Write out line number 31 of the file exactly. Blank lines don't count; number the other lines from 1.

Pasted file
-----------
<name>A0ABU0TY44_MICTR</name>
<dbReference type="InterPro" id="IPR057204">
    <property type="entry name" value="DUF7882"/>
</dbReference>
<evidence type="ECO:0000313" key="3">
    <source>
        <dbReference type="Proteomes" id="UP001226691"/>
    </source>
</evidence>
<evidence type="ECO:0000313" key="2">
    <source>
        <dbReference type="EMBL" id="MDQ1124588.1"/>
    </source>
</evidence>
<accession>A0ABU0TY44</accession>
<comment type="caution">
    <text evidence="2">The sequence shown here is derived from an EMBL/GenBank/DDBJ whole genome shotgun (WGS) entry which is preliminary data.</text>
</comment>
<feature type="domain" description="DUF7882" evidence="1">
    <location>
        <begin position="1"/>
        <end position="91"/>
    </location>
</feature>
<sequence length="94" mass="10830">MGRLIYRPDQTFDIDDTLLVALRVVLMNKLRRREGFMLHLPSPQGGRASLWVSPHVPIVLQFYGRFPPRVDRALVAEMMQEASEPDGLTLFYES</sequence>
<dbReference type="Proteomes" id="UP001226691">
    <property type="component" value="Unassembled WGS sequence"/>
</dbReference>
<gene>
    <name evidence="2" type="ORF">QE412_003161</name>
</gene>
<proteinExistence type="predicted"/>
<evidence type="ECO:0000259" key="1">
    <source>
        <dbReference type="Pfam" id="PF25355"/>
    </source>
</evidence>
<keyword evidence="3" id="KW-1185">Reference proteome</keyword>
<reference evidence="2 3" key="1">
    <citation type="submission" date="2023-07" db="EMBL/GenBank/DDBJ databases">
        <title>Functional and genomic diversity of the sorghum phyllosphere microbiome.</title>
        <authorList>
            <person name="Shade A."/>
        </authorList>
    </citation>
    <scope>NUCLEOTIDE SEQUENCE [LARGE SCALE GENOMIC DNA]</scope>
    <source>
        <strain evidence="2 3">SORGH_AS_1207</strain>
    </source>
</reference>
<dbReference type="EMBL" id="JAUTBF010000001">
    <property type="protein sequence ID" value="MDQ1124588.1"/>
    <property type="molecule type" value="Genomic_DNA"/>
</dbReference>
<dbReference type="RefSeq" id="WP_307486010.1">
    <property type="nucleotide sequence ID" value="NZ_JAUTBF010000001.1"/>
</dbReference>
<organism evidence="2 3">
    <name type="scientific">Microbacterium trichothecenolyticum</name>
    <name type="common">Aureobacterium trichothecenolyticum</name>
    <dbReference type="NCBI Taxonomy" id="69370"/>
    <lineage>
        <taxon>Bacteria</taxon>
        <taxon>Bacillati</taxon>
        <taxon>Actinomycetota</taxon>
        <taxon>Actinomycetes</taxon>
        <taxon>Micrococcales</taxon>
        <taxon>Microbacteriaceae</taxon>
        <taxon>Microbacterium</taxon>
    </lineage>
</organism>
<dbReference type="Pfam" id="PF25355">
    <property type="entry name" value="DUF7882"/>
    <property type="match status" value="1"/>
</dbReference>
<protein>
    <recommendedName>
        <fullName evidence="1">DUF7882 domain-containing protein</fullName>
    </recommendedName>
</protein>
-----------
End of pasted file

</gene>